I also think it’s important to note that we more likely support the “antagonist” if it is in a comedic background. MegaMind, The Real Story of the Three Little Pigs, and Dr. Horrible are all backed by comedy.

    • ValleyChristion

      Absolutely! The fact that the villain is not simply a canvas painted in broad strokes of evil, but is actually nuanced and identifiable, makes the movie for me. Too often we seen villains who are caricatures, who are pure and undiluted evil, but their creators forget the simple fact that we all have flaws and traits that place us somewhere in the middle. The subtle, relatable villain is far more engaging than the broad-brushed baddie.

  34. The simple good/evil type story doesn’t really hold up to reality, so I’m glad that there’s a push towards villainous protagonists. Their stories can be far more interesting than the typical good guys win fare.

  35. This is a great read! I really like the point you brought up about the breakdown of stark good vs evil. Javert has always been fascinating to me because much of Les Mis is a story where everyone is doing what they think is right, and they all have high points and flaws, and it’s just much more compelling than the sort of basic “killing bad, hero good” sorta thing. Everyone’s bad and good, let’s talk about why.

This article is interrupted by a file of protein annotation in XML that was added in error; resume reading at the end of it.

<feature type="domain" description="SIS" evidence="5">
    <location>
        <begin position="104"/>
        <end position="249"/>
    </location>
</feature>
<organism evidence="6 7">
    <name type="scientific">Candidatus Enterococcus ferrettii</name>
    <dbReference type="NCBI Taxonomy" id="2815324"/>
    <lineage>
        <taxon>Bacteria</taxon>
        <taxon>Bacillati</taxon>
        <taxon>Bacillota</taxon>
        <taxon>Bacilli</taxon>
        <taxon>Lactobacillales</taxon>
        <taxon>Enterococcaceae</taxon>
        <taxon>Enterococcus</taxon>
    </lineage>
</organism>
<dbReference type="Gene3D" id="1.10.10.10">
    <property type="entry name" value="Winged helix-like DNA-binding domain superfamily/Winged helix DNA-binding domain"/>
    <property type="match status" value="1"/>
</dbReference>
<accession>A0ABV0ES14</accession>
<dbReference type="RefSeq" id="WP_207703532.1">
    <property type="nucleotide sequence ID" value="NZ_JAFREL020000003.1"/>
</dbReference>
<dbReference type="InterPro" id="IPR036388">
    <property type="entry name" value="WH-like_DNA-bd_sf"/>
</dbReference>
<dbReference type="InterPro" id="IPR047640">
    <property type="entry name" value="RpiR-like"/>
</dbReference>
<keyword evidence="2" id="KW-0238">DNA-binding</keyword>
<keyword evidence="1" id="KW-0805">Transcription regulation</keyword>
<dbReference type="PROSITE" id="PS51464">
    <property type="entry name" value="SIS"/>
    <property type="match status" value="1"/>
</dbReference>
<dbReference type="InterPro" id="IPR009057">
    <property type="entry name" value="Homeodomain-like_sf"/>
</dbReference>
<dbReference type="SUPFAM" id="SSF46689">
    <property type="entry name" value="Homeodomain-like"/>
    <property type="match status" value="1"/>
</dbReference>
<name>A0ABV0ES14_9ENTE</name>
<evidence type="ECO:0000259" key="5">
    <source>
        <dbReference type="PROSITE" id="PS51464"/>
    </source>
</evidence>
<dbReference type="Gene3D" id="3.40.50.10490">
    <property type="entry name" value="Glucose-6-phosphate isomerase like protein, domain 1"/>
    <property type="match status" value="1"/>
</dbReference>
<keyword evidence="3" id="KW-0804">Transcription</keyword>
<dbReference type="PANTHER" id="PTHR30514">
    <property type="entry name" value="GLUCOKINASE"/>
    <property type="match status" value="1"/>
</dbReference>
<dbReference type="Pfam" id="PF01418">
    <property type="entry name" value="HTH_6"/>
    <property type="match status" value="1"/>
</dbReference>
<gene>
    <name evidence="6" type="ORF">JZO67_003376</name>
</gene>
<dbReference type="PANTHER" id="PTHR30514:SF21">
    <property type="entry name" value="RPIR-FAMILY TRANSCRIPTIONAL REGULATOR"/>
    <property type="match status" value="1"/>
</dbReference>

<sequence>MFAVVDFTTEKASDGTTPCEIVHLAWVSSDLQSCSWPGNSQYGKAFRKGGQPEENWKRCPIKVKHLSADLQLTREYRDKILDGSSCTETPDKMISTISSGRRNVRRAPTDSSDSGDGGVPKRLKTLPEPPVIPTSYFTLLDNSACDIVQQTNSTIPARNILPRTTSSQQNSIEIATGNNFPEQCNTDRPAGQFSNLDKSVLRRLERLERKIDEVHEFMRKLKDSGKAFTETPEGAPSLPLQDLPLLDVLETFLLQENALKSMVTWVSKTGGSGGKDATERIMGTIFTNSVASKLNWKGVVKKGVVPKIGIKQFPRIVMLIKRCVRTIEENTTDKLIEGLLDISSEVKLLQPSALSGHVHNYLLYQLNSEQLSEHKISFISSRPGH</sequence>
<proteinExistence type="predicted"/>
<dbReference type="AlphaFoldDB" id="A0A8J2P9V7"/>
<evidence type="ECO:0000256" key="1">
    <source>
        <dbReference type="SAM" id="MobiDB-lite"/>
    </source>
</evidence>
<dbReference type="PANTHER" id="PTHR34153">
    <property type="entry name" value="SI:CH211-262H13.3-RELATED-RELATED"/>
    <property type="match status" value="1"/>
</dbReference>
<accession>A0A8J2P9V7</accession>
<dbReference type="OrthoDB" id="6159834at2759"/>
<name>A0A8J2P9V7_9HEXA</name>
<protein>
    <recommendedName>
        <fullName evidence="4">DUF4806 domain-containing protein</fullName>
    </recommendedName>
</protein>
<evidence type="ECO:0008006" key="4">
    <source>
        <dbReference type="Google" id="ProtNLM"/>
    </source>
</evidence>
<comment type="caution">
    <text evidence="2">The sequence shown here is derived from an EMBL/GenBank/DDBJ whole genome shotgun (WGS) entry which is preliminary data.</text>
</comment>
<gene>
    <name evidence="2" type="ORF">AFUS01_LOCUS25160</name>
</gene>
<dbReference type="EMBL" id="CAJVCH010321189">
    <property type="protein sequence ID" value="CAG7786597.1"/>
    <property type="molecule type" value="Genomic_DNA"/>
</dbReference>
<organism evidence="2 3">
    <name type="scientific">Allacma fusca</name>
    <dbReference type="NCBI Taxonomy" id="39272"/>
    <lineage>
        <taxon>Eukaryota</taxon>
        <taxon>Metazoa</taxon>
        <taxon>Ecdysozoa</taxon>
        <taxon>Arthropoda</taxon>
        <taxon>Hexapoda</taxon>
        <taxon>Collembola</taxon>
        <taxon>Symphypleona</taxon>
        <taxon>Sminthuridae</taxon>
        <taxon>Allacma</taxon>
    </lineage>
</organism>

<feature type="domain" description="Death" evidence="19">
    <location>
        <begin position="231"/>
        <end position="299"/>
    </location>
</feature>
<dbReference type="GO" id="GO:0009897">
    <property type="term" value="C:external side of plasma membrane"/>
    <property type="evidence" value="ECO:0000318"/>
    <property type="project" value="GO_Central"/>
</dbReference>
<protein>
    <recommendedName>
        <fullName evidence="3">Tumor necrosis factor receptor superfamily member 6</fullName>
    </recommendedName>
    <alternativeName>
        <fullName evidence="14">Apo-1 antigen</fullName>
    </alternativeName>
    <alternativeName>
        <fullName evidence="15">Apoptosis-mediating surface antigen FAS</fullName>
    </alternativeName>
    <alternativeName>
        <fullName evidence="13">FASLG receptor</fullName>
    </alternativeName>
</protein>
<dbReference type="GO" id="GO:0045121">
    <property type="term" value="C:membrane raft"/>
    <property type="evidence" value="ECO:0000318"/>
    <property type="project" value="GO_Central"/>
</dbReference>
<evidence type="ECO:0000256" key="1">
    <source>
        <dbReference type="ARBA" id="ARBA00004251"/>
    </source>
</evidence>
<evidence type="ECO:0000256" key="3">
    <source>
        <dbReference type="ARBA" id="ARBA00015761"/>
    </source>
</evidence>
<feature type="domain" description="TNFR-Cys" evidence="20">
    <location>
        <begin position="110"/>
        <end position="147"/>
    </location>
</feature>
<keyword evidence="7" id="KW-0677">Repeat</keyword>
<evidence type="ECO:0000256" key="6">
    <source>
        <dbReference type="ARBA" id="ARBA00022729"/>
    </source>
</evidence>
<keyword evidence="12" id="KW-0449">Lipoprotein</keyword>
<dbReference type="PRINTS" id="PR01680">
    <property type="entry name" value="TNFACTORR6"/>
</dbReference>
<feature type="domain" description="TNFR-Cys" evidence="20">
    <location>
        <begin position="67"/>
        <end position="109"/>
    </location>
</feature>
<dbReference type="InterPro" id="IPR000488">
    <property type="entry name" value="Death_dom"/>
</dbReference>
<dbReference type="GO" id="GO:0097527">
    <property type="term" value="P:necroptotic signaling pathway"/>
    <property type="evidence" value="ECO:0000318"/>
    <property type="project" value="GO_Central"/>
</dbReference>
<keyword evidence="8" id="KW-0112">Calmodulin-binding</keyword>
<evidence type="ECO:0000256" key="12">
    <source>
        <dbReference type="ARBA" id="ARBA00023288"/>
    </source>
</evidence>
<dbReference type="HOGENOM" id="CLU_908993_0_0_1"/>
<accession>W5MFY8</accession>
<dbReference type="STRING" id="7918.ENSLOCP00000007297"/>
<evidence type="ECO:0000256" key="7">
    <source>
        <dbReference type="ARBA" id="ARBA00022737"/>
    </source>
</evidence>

36. I think this topic is very interesting due to why we love a villain as the protagonist. Why does this say about our society? Dr. Horrible is also one of my favorite pieces of media ever.

  37. This is such a smart article. I love the idea of using our understanding of a villain or antihero’s flaws to improve ourselves. A good character should always force us to reconsider our own actions and behaviors

  38. Zohal99

    As someone who loves both our chosen one characters – those who embody a high moral compass – as well as loving morally grey characters, I really like this article. Especially where you talk about moral relativism, which is quite common to see in a lot of antagonists/villains these days .. particularly for a certain Marvel villain if anyone knows who I’m talking about. Anyways, it’s important to have three-dimensional antagonists otherwise the story is boring. When you root for the ‘hero’ of the story, but you can also understand the intentions of the ‘villain’, it makes a story that much more complex and interesting.